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First Nations chief calls $1-billion Clearwater deal a “generational acquisition”

HALIFAX – The Mi’kmaq chief behind a blockbuster deal to buy Atlantic Canada’s largest seafood firm says it will create wealth for generations, though critics warn it could also reignite tensions with the non-Indigenous lobster fishery.

Premium Brands Holdings Corp. and a group of Mi’kmaq First Nations announced late Monday they are partnering to buy Clearwater Seafoods for $1 billion – the largest potential investment in the seafood industry by a Canadian Indigenous group.

On Tuesday, reaction differed sharply between Indigenous leaders and inshore, non-Indigenous fishing groups.

Membertou First Nation Chief Terry Paul said the acquisition would create an enduring legacy for Mi’kmaq communities.

“Acquiring Clearwater will have lasting positive impacts on the economics of our Mi’kmaq communities,” he said in an interview. “This is a generational acquisition that would be felt across our communities for the next seven generations.”

Paul said the long-term plan is to integrate Mi’kmaq workers into the seafood company.

He said through attrition and retirement of existing workers, Clearwater could expand its Indigenous workforce.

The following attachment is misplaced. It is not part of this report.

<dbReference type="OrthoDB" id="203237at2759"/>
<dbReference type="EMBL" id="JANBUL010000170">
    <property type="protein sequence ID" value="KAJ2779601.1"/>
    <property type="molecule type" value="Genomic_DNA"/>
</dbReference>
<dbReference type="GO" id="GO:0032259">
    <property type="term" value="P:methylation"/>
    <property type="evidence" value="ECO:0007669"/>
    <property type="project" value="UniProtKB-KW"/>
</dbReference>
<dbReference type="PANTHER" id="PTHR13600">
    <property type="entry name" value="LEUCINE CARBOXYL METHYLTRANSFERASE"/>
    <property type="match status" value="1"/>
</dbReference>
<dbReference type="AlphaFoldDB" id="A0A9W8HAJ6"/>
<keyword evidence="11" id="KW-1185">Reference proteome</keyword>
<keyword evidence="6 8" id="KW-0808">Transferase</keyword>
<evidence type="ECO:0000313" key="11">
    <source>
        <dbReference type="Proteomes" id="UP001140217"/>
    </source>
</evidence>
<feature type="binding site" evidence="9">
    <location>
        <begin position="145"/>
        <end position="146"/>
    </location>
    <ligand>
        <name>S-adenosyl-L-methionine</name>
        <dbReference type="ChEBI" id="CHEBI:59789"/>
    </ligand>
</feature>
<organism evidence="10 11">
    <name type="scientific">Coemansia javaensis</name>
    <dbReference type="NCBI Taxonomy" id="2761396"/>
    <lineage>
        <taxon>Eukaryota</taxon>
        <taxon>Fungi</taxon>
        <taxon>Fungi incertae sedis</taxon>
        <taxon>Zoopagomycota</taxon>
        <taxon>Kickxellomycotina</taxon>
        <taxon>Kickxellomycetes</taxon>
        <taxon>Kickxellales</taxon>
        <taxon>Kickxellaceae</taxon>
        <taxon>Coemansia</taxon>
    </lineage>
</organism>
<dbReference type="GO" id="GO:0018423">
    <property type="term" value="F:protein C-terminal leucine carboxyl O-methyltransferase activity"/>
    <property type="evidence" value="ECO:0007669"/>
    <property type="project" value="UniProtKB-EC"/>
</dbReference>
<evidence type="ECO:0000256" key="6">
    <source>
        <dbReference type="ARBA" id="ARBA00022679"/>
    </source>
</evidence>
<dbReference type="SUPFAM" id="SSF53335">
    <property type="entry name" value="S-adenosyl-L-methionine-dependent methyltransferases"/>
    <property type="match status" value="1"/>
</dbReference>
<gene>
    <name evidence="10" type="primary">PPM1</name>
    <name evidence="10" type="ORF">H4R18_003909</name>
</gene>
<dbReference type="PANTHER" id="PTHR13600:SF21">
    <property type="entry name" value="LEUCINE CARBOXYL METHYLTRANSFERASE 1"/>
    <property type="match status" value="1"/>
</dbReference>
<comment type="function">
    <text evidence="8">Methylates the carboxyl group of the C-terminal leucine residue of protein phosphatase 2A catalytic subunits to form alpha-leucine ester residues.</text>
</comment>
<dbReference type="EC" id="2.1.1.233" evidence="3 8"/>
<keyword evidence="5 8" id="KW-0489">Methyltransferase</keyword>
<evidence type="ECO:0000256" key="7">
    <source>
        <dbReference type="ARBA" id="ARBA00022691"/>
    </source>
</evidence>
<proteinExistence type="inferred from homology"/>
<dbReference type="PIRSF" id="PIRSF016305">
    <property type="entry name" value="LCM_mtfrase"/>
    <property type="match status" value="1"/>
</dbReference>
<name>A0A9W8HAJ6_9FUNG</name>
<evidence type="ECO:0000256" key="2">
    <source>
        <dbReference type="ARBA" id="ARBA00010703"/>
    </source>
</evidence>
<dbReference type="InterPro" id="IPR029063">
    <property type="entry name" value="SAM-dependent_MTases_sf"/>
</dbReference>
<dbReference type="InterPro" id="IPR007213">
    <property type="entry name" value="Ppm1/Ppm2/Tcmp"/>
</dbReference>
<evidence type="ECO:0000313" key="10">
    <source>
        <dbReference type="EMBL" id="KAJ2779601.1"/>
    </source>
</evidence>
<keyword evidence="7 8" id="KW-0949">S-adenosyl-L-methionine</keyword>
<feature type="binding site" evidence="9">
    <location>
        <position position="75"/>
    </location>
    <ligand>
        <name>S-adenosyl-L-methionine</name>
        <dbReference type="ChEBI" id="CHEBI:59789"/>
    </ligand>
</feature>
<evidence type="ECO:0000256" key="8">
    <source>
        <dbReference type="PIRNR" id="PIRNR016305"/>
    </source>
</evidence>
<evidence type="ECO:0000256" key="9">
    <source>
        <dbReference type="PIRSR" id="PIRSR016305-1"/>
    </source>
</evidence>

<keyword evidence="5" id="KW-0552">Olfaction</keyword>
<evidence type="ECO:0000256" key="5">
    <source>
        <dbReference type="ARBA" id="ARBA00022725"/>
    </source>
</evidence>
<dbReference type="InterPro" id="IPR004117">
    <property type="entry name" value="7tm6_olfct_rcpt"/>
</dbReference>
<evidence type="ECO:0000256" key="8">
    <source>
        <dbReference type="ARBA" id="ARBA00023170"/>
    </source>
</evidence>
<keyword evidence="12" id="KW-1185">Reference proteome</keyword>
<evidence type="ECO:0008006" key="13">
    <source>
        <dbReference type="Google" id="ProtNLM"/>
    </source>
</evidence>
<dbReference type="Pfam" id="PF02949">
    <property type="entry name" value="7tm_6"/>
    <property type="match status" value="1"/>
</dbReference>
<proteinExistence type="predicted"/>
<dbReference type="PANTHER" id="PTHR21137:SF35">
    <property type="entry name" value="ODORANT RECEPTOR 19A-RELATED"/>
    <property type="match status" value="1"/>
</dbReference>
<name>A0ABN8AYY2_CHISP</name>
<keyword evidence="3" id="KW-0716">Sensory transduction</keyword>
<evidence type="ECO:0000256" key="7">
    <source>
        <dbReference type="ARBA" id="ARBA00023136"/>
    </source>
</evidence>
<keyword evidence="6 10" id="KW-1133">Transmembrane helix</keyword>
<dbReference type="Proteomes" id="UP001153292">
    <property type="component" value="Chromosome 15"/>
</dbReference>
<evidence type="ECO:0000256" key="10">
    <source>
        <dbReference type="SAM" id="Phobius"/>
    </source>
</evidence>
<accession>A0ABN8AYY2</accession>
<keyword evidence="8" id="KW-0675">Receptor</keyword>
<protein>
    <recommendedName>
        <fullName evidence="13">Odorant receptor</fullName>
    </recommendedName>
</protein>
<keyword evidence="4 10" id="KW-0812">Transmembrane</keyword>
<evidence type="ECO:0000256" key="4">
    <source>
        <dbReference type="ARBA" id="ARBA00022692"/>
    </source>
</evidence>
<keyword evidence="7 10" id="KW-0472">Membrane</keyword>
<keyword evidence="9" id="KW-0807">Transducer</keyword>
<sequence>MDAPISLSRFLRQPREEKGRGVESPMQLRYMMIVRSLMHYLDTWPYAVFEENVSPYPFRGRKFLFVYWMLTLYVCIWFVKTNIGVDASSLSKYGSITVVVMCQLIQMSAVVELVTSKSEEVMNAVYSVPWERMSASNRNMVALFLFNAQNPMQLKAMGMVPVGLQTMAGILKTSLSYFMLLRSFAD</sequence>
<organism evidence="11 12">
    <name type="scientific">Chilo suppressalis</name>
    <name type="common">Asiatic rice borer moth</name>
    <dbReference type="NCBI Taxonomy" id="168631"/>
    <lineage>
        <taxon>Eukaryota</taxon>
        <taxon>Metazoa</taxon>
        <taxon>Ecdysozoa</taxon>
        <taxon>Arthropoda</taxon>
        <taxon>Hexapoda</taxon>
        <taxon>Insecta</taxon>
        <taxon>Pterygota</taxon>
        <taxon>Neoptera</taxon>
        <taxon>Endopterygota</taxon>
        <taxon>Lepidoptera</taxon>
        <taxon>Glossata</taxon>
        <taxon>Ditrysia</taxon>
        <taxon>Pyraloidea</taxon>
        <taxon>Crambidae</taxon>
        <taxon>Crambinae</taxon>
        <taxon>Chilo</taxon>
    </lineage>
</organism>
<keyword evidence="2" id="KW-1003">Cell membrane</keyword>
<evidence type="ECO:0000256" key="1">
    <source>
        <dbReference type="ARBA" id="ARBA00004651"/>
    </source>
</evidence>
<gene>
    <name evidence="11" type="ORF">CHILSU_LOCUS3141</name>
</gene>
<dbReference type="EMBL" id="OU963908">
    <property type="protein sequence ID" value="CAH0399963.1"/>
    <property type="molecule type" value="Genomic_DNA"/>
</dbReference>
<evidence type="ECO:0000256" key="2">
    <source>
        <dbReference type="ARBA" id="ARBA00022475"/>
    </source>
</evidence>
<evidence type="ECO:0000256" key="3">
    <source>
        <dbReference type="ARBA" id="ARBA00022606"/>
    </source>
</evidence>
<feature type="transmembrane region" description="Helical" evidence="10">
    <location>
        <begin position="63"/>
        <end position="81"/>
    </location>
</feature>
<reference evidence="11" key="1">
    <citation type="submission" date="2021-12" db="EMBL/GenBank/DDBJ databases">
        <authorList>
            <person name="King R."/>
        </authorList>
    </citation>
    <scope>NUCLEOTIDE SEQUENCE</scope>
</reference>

Yet the deal immediately raised questions about the potential effect on the region’s “moderate livelihood” fishery.

Tensions over the treaty rights-based fishery boiled over earlier this fall after the Sipekne’katik First Nation opened a self-regulated fishery in St. Marys Bay outside of the federally regulated season.

There has been violent opposition to the treaty rights-based fishery, including boat burnings, the destruction of a lobster pound and an alleged assault against an Indigenous chief.

Rick Williams, research director for the Canadian Council of Professional Fish Harvesters, expressed concern that the deal could rekindle tensions between Indigenous and non-Indigenous fishers.

“It makes it a whole lot more difficult to find our way through this,” said Williams, author of the book “A Future of the Fishery: Crisis and Renewal in Canada’s Neglected Fishing Industry.”

The chief of Membertou First Nation said the Clearwater purchase is “strictly a commercial transaction” that won’t impact efforts to establish a moderate livelihood fishery.

“Our investment in the commercial offshore fishery is completely separate from our commercial inshore and moderate livelihood fisheries,” Paul said.

“We are still incredibly committed to our other fisheries … this deal does not impact the processes and discussions taking place in the livelihood fishery.”

However, for some, the Clearwater deal also raises the spectre of increasing fisheries privatization.

Williams said the seafood company has a history of conflict with owners of smaller, family-owned fishing enterprises. While the company has pushed for a more corporate fisheries model, inshore fishing groups have urged Ottawa to maintain harvesting in local communities.

“Many smaller boat owners see Clearwater as a group trying to get access to their owner-operator fishery,” he said.